The beginning of spring, by which I mean the arrival of the rainy season, is one of my favorite times of year here in south Florida. The damselflies and dragonflies are out in significant numbers again, dotting the grasses and trees searching for food. Earlier this week there were dozens of dragonflies cruising the back yard, among them some pretty Needham’s Skimmers and the eye-catching little pennant, Celithemis eponina, commonly known as the Halloween Pennant for its festive orange and black (well, a brown so dark that people call it black, like my dad’s hair back before he became a [...]
South Florida is typically described as having two seasons: wet (May through October) and dry (November through April). Hydrologists like to split this up a bit further, with the wet season (now called high rainfall, low evapotranspiration season) running June through October, and the dry season now divided into two subseasons: low rainfall, low evapotranspiration (November through February) and a low rainfall, high evapotranspiration season (March through May). What this translates to in layman’s terms seems to be something like “wet, then dry, then really dry.”
Over the last three years, two Aprils have been fairly wet (7.5 inches at [...]
Last week I started to notice the persistent presence in these here parts of those ephemeral and infernally hard to see odonates, the damselflies. Two forktail species, Rambur’s and Citrine, (Ischnura ramburii and I. hastata, for those of you keeping score at home) are the only ones present so far, but I’m sure that soon I’ll see the bluets again.
I’m generally only able to go out on photo safari during the lunch hour (I do have a day job, after all), and I’ve found that the local damselflies are pretty wary in the middle of the day. But the [...]
The first few days of fall in Florida often bring cold (well, cool) fronts to the region. This year we’re already on our second or third round of long-sleeve days, so I thought this might be a good time to show off what I’ve been able to capture of the cold-slowed insect fauna.
Here’s a photo from last week; it’s the Blue Dasher (Pachydiplax longipennis) with the messed-up wing from the front porch. The Blue Dasher is a member of a monotypic group (which just means that, like Tigger, the wonderful thing about the Blue Dasher is it’s the only [...]
fly, that is.
This morning when Eric and I went outside to plant some basil (yes, November is the start of herb-growing season here in south Florida), we noticed a dragonfly on the wall of the house that wasn’t moving very much. One of its wings was at an odd angle:
On closer inspection, it looked like this Blue Dasher (known to odonate enthusiasts as Pachydiplax longipennis) had sustained some kind of damage to the thorax; perhaps the little gal flew into a window or something:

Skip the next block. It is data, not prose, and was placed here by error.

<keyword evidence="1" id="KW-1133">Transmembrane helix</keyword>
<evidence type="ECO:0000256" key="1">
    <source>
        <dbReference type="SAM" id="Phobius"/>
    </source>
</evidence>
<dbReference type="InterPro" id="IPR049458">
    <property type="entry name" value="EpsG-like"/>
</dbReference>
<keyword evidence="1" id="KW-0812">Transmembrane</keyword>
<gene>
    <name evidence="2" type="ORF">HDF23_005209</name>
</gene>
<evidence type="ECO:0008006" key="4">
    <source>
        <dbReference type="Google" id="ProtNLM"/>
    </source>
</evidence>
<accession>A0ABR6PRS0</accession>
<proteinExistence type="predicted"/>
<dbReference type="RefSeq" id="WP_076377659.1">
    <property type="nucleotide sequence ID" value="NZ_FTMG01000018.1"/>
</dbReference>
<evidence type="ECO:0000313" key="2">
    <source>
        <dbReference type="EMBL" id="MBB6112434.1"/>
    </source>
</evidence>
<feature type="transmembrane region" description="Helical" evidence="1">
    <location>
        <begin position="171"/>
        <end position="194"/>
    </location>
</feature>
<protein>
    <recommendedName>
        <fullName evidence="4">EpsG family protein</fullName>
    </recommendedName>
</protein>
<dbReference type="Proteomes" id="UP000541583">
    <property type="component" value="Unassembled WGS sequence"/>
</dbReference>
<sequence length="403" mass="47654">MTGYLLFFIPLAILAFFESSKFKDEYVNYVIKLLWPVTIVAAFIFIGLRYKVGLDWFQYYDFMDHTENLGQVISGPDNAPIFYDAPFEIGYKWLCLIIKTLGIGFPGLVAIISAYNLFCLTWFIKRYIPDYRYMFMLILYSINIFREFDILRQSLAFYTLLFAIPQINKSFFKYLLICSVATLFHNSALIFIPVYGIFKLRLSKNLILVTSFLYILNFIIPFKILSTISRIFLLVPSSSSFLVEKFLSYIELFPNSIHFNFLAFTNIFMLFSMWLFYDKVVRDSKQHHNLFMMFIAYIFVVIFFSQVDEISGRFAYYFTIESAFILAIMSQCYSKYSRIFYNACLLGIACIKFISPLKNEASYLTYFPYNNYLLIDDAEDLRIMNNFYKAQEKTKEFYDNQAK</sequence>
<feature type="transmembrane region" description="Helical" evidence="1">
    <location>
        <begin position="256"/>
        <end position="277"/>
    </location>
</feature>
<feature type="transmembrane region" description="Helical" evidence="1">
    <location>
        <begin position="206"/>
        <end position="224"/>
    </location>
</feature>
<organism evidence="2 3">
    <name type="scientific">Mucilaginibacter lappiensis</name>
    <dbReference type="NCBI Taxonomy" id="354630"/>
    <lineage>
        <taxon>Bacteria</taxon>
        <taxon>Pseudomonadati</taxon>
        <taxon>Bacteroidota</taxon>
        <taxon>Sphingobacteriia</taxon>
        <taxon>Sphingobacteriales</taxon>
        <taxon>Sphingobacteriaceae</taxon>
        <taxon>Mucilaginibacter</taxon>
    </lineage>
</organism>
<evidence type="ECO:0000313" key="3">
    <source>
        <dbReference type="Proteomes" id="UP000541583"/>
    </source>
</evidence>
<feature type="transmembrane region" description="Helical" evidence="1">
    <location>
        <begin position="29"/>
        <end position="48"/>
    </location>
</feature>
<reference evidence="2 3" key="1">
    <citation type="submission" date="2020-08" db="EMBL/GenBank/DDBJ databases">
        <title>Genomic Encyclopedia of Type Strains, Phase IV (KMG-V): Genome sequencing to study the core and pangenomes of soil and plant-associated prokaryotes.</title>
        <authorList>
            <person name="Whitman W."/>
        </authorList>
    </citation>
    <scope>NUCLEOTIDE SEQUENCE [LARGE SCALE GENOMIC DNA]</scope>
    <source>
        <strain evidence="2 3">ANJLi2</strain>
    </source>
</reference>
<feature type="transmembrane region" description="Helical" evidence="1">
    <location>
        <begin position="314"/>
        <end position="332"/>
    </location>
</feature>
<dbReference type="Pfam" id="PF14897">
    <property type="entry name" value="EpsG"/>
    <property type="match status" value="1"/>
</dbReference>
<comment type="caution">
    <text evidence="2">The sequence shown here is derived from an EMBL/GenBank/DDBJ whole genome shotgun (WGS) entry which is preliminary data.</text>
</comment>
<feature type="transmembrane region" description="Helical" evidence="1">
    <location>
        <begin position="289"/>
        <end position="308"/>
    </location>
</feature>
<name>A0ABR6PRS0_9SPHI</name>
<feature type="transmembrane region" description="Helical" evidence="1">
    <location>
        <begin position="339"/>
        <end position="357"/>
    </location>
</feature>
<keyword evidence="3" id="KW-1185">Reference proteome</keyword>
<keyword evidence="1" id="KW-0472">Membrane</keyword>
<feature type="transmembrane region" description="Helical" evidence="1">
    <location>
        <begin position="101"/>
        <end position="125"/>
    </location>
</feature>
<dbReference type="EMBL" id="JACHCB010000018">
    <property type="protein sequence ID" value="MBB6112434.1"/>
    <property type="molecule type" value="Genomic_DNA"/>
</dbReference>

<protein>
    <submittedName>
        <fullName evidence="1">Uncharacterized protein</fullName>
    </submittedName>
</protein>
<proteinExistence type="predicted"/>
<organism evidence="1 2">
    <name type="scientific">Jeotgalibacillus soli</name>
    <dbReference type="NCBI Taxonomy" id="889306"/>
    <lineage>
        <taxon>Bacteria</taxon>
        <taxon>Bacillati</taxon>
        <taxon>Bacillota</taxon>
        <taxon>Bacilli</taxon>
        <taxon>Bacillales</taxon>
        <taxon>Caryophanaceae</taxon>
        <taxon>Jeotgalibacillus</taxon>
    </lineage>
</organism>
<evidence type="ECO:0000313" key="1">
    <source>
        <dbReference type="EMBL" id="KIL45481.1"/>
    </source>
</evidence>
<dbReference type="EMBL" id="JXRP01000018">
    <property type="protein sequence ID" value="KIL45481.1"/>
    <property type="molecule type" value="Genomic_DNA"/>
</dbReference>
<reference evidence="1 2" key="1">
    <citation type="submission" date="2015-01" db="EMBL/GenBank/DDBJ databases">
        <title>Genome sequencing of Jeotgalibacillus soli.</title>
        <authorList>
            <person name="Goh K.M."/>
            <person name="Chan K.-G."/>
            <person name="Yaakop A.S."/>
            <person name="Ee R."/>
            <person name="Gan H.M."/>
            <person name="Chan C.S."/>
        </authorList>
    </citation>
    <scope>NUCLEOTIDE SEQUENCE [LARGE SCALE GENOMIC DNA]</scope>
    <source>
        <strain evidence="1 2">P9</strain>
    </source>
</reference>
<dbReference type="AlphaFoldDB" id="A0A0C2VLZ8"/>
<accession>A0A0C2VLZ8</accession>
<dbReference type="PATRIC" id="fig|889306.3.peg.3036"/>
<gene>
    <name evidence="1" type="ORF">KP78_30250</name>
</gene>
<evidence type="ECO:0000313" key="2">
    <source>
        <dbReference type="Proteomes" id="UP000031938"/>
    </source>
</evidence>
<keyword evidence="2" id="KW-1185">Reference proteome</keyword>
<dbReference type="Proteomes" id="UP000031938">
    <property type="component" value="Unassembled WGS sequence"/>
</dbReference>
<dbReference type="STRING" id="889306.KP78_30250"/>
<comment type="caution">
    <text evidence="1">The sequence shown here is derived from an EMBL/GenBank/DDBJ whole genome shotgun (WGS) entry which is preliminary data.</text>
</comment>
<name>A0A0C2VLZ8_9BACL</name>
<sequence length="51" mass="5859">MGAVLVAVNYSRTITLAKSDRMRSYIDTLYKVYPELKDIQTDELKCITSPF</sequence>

Here’s a detail of that same shot:
For those who know a few dead languages, it probably comes as no surprise that dragonflies have excellent vision. The very word dragon (via Latin draco, from the Greek δρακοιν) means “to see clearly.” And, as the late Philip Corbet noted in his magnum opus, “no other insects have compound eyes that are larger or contain more ommatidia [facets]. … The visual field of the adult is almost 360°: the dragonfly can see in all directions except directly behind the head, where the wings and body interrupt vision—a fact quickly learned by successful dragonfly collectors.”
Here is a photo of [...]
If you are At All into dragonflies, you should check out the 3D image library at odonatacentral.org. Absolutely amazing. I became a member several years ago and have checked in from time to time since then. I plan on visiting more frequently now.
A couple of years ago I was going through my photo files and ran across a picture of a pretty dragonfly, Anax junius, the common green darner. I had seen this darner on the trail at Fern Forest, and since I was posting about dragonflies at the time, I wrote a brief piece about it. But I prefer to post articles about the species I can see in my own back yard; if I have to travel, even if it’s just to a nearby nature center, it doesn’t feel like it’s as legitimate, somehow. But now I can write about [...]
Last week I noticed a couple more damselflies; these guys were in the front yard instead of the back yard.
The first two pictures are from Saturday August 20th:
This next shot is from Monday the 22nd. I’m not sure, but I think this might be the same individual, just a bit older and a lot bluer (you can really see the difference in the thorax (the chest section). I really have no idea who these guys were, and I haven’t gotten any IDs on this guy/these guys from my normally reliable bugguide.net.
This month the odonata population (dragonflies, anisoptera, and damselflies, zygoptera) seems to have exploded in Palm Beach County. We’ve had dozens of dragonflies patrolling our pool, (tonight it even looked like a few of them were trying, in a not very evolutionarily adaptive way, to lay eggs in it!). But we’ve also had a few of their daintier cousins, the damselflies, disporting themselves quite shamelessly. Here are a few snapshots of the damselflies.
These Common Spreadwings were enjoying the foliage around our pool while their larger cousins, the dragonflies, were patrolling the airspace above the water (they were a bit [...]